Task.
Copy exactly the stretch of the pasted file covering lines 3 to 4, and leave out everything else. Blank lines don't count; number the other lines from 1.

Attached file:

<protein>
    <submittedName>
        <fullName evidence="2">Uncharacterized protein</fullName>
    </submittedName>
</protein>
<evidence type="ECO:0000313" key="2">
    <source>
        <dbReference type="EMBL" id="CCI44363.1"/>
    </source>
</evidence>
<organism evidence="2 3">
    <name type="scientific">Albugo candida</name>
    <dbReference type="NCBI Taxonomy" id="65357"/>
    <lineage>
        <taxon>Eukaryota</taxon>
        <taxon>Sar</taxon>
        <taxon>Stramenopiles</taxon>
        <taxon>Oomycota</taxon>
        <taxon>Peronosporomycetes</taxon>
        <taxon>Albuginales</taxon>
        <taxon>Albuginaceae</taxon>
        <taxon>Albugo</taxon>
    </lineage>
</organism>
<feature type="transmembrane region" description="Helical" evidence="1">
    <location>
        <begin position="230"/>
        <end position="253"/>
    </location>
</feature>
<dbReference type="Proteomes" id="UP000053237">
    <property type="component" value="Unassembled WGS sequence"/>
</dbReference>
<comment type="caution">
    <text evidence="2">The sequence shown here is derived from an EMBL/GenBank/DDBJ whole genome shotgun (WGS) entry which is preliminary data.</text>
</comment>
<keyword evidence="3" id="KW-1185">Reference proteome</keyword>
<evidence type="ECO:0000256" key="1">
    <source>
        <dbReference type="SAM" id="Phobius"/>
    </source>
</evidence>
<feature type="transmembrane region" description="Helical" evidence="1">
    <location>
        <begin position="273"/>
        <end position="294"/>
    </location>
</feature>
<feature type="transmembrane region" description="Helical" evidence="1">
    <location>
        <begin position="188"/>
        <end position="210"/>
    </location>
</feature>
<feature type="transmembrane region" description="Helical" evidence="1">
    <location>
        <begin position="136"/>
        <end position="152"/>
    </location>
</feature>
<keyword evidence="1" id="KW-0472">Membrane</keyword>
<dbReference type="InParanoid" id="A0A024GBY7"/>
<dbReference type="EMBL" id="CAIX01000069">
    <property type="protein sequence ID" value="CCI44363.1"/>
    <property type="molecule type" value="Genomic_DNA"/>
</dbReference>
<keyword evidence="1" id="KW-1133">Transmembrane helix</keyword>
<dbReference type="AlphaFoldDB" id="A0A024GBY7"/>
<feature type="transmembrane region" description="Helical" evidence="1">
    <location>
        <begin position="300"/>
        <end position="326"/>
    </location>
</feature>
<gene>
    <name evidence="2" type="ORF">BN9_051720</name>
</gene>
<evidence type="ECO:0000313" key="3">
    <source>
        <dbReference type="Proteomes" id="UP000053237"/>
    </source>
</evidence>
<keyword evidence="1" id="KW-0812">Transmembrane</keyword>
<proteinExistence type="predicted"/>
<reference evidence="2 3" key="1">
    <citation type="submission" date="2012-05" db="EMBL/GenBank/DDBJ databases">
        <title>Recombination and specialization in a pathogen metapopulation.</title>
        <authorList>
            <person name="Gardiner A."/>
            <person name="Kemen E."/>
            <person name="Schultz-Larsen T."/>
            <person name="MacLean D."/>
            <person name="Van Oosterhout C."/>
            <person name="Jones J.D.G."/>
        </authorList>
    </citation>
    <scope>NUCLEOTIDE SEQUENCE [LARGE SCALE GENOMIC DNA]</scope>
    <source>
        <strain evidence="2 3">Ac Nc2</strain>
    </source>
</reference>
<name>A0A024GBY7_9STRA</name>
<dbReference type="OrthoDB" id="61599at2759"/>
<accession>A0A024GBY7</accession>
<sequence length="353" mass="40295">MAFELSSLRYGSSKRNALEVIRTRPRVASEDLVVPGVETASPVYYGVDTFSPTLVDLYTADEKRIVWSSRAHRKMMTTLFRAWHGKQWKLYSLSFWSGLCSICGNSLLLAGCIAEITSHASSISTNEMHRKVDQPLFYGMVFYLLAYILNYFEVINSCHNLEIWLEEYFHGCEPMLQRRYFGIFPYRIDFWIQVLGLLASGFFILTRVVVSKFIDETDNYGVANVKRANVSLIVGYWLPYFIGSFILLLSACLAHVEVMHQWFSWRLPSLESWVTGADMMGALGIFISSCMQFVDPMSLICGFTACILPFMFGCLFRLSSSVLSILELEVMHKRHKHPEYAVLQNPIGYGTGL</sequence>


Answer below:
        <fullName evidence="2">Uncharacterized protein</fullName>
    </submittedName>